Defined Benefit / Final Salary Schemes

Defined Benefit / Final Salary Schemes
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defined benefit pension plan is a type of pension plan in which an employer/sponsor promises a specified pension payment, lump-sum or combination thereof on retirement that is predetermined by a formula based on the employee’s earnings history, tenure of service and age, rather than depending directly on individual investment returns.

Traditionally, many governmental and public entities, as well as a large number of corporations, provided defined benefit plans, sometimes as a means of compensating workers in lieu of increased pay.

These schemes have become rarer in recent years as the employer/sponsor’s have no indication of the eventual cost to them in providing the scheme. Further the company’s directors may be held liable for any shortfall in the pension scheme’s funding. For this reason many employers have moved away from offering DB schemes in order to limit their liability.

A defined benefit plan is ‘defined’ in the sense that the benefit formula is defined and known in advance. Conversely, for a “defined contribution retirement saving plan”, the formula for computing the employer’s and employee’s contributions is defined and known in advance, but the benefit to be paid out is not known in advance.

The most common type of formula used is based on the employee’s terminal earnings (final salary). Under this formula, benefits are based on a percentage of average earnings during a specified number of years at the end of a worker’s career.

In the private sector, defined benefit plans are often funded exclusively by employer contributions. For very small companies with one owner and a handful of younger employees, the business owner generally receives a high percentage of the benefits. In the public sector, defined benefit plans usually require employee contributions.

Over time, these plans may face deficits or surpluses between the money currently in their plans and the total amount of their pension obligations. Contributions may be made by the employee, the employer, or both. In many defined benefit plans the employer bears the investment risk and can benefit from surpluses.

DEFINED BENEFIT / FINAL SALARY SCHEMES

Defined Benefit Pension Is Also Known As A Final Salary Pension Or Superannuation Scheme

defined benefit pension plan is a type of pension plan in which an employer/sponsor promises a specified pension payment, lump-sum or combination thereof on retirement that is predetermined by a formula based on the employee’s earnings history, tenure of service and age, rather than depending directly on individual investment returns.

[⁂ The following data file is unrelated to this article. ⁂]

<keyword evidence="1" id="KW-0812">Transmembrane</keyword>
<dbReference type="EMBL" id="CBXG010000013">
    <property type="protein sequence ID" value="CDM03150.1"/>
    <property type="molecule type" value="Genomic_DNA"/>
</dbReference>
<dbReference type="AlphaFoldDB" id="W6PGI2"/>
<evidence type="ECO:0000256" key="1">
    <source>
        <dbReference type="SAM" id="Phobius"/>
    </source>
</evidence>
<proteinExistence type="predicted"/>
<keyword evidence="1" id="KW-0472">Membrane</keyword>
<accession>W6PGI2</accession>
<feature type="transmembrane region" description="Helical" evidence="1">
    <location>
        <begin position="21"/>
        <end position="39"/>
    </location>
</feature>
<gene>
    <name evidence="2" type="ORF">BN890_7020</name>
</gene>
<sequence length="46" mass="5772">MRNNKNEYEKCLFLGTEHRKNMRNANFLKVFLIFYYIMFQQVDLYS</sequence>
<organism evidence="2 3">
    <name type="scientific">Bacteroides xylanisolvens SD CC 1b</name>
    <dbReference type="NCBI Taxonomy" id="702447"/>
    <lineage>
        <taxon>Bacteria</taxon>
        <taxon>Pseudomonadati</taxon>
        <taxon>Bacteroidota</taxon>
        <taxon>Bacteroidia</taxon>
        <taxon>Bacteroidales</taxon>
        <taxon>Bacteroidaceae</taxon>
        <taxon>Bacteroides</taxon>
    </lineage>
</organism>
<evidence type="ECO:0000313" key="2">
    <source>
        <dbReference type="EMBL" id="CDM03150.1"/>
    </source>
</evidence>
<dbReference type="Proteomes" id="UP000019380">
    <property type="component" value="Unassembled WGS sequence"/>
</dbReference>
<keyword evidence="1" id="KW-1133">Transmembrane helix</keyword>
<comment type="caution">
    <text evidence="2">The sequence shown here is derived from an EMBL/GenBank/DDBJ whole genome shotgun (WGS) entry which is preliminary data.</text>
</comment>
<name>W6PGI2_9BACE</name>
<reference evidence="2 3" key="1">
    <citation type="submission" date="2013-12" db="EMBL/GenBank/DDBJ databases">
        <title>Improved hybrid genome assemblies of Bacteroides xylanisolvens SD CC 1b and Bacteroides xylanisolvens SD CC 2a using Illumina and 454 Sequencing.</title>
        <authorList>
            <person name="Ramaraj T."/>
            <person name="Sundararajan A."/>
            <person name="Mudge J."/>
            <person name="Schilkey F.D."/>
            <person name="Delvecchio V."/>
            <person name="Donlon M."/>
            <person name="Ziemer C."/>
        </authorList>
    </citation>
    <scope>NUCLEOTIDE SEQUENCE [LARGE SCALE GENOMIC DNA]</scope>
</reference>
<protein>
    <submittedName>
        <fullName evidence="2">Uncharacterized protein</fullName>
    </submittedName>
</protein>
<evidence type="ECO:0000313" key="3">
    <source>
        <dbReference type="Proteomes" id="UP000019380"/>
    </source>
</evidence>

Traditionally, many governmental and public entities, as well as a large number of corporations, provided defined benefit plans, sometimes as a means of compensating workers in lieu of increased pay.

These schemes have become rarer in recent years as the employer/sponsor’s have no indication of the eventual cost to them in providing the scheme. Further the company’s directors may be held liable for any shortfall in the pension scheme’s funding. For this reason many employers have moved away from offering DB schemes in order to limit their liability.

A defined benefit plan is ‘defined’ in the sense that the benefit formula is defined and known in advance. Conversely, for a “defined contribution retirement saving plan”, the formula for computing the employer’s and employee’s contributions is defined and known in advance, but the benefit to be paid out is not known in advance.

The most common type of formula used is based on the employee’s terminal earnings (final salary). Under this formula, benefits are based on a percentage of average earnings during a specified number of years at the end of a worker’s career.

In the private sector, defined benefit plans are often funded exclusively by employer contributions. For very small companies with one owner and a handful of younger employees, the business owner generally receives a high percentage of the benefits. In the public sector, defined benefit plans usually require employee contributions.

Over time, these plans may face deficits or surpluses between the money currently in their plans and the total amount of their pension obligations. Contributions may be made by the employee, the employer, or both. In many defined benefit plans the employer bears the investment risk and can benefit from surpluses.

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